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Mr. James Cooper, Jeweller


The history of Mr. Cooper, jeweller, South Bridge, like that of many worthy merchants of last century—whose descendants now rank among the high and wealthy—affords an honourable instance of industry and enterprise surmounting the most formidable difficulties. The eldest of two sons, he was born at Douglas, in Lanarkshire, where his father, who died at an early age, possessed a small estate, and exercised the profession of a land-surveyor. His mother unfortunately espousing another husband—a reckless spendthrift—the property was dissipated; and, driven by the violence of their stepfather, the two boys were ultimately compelled to leave a home where they could no longer find shelter.

With a few pence, all they possessed betwixt them, laid out in the purchase of a small stock of light wares, the young adventurers commenced the game of life. For some time they travelled in company; but their stock increasing, it occurred to them that business might be done to more advantage singly. England being at this time an attractive field for Scots pedlars, the brothers journeyed as far as Newcastle; and here the plan of a division of stock was put in practice. They parted : and from that moment never met again.

After a lapse of some years, and having become master of capital to a small amount, Mr. Cooper settled in Edinburgh as a hardware merchant and jeweller in that shop, the corner one, now occupied as a coach-office, No. 2 North Bridge Street. Successful beyond expectation, he shortly afterwards added to his good fortune by an alliance with a daughter of Mr. James Fergusson, coppersmith, one of the "well-to-do" lairds of the West Bow. When the son and successor of this gentleman died he left about eighteen thousand pounds to distant relatives; which sum would have fallen to Mrs. Cooper's son had he survived his uncle. She lived only to be the mother of one son.

Grieved as he might be at this event, Mr. Cooper did not long remain a widower. He was then a handsome man, and found little difficulty in gaining the affections of Miss Marion Scott, one of three sisters who were left, with considerable fortunes, under guardians so scrupulous in the selection of suitors, that the ladies were fain to consult their own judgment by eloping with the objects of their choice. The eldest sister was married to a Mr. Miller, gunsmith, with whom originated, we believe, the idea of employing mounted artillerymen in the management of field ordnance. His suggestions were first tendered (through the medium of a friend) to the British Government, but being treated with contempt, they were next communicated to the French Executive, by whom the plan was at once appreciated, and instantly carried into effect. After witnessing the success of the scheme in the hands of their enemies, the British army was not allowed to remain long without the advantage of a well disciplined corps of "flying artillery." Miller did not live to see the triumph of his project. The friend to whom he had entrusted his various plans and models, failing to interest the Government in the matter, passed over to France, where he appropriated the credit, and, no doubt, the profit of the design to himself. He never returned to this country; and rumour asserts that he was guillotined.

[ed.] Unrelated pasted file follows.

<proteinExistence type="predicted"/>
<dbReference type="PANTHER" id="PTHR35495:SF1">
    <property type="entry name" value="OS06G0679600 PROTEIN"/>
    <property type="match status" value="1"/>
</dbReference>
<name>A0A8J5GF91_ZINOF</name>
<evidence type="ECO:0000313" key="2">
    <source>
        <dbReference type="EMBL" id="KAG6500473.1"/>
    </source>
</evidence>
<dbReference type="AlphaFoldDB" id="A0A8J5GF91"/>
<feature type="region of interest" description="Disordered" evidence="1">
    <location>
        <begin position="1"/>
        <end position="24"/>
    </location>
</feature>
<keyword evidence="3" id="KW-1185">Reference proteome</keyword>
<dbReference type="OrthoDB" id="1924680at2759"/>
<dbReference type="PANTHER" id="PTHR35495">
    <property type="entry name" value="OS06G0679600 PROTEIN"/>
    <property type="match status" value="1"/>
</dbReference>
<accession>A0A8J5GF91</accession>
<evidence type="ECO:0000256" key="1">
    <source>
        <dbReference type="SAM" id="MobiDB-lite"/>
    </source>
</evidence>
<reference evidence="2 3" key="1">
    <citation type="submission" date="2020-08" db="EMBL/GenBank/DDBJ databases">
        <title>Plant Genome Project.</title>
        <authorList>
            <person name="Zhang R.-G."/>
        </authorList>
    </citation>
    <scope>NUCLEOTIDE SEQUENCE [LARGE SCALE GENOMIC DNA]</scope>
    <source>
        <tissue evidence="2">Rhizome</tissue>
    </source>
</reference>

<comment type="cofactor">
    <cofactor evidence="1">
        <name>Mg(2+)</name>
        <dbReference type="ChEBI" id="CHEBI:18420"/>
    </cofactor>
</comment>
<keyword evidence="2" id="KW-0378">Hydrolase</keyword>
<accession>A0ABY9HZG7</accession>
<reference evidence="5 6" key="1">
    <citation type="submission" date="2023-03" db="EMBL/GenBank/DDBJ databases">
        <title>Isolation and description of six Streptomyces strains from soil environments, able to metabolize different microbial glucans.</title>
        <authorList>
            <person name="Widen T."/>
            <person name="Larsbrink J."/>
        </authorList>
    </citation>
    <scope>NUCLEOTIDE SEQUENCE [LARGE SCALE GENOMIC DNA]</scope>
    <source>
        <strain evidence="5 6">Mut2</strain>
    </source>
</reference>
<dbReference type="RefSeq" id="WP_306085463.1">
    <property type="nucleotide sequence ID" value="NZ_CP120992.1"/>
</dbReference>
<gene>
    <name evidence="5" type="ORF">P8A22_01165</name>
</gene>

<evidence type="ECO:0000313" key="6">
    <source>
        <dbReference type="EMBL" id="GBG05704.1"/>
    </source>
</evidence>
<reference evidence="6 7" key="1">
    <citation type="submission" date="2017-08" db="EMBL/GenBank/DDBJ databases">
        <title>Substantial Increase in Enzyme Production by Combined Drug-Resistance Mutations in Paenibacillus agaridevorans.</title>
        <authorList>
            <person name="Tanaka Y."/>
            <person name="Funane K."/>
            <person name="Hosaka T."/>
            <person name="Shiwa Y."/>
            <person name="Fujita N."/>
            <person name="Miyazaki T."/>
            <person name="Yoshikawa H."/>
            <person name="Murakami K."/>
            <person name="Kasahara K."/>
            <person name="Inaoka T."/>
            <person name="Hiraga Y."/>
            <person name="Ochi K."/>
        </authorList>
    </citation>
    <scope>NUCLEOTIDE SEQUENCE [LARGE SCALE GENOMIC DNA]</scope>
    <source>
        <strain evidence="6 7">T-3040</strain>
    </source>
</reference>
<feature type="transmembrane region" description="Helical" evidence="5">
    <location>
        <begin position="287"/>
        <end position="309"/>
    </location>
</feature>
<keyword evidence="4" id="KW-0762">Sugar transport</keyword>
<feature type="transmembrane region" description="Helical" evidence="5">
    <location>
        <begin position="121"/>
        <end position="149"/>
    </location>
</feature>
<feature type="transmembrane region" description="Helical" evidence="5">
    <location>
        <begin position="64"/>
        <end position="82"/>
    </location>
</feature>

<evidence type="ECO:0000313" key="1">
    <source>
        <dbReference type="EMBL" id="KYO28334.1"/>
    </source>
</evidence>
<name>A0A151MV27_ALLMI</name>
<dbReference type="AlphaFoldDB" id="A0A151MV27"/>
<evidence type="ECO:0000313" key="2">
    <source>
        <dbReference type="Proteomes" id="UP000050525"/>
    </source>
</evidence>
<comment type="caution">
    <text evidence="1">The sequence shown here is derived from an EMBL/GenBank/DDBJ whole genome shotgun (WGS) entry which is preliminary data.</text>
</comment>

Shortly after his second marriage, Mr. Cooper took two brothers of the name of Bruce into partnership. This arrangement, as frequently happens in similar cases, gave rise to much annoyance. The young men had formed an intimacy with Deacon Brodie, who, though then moving in a respectable sphere, was known to be a person of irregular habits; and entertaining an aversion towards him, for which he could not well account, Mr. Cooper was resolved not to tolerate his frequent visits to the shop. An opportunity was not long sought for to lecture his young friends on their want of attention, and the impropriety of their intercourse with Brodie. This brought matters to a crisis: the Braces were not to be dictated to, and equally resolute, Mr. Cooper avowed his determination that the copartnery should cease.

According to the terms of contract, the stock, which was extensive and valuable, was put up to the highest bidder, who was to find "caution," or surety for the price to be paid—the purchaser to retain possession of the shop. On the morning of sale Mr. Cooper found himself deserted by his proposed cautioner—the whole fell into the hands of the Messrs. Bruce—and thus he was compelled reluctantly* to abandon an establishment of which he had been the originator. Fatally for themselves, the Bruces continued their intimacy with the Deacon, who, it is said, taking impressions of their keys, effected their ruin by the midnight plunder of their premises. Although it may have been projected by Brodie, the robbery was committed by his accomplice, Smith, alone, the former having refused to go at the time appointed, as he was busily engaged at play. There was no evidence of this robbery except the voluntary declaration of Smith.

Though his friend had proved slippery at the critical moment, Mr. Cooper was not without funds. He built the first property erected on the South Bridge, the house (No. 1) forming the corner building at the junction with the High Street. Here he opened with an entire new stock of goods, and continued to prosecute business with his usual success.

Strictly attentive in the management of his affairs, Mr. Cooper was by no means insensible to the relaxations and pleasures of social life. With a few friends he was in the habit of unbending occasionally, even beyond the rules of strict decorum, though quite in keeping with the indulgences of the times. One of his principal companions was the late Mr. Henderson, Russia-merchant, also a native of the west country. Their favourite evening walk was to Inglis Green, where, with Mr. M'Whirter of the Bleachfield, they formed a social party sometimes rather tedious in their sittings. On one occasion they tarried so long and so effectually at the bowl, that it was found necessary to convey the friends to town in the Bleachfield cart. At that time Archie Campbell, afterwards city-officer, acted as porter to Mr. Cooper, and was luckily in attendance when the load arrived. Archie could not imagine what "the Bleachfield cart could be wanting at that time o' nicht;" and the driver, no less puzzled how he would get quit of his charge, stood irresolute. Archie, at last comprehending the nature of the dilemma, suggested what "she'll do." Unyoking the horse, ho poised the cart so as gently to upset the insensible was-sailers on the pavement, and shouldering his master, carried him up stairs to his bedroom. The other two were picked up by their attendant porters, and disposed of in a similar manner. There was another crony in particular, Mr. Weddell, confectioner, with whom he was on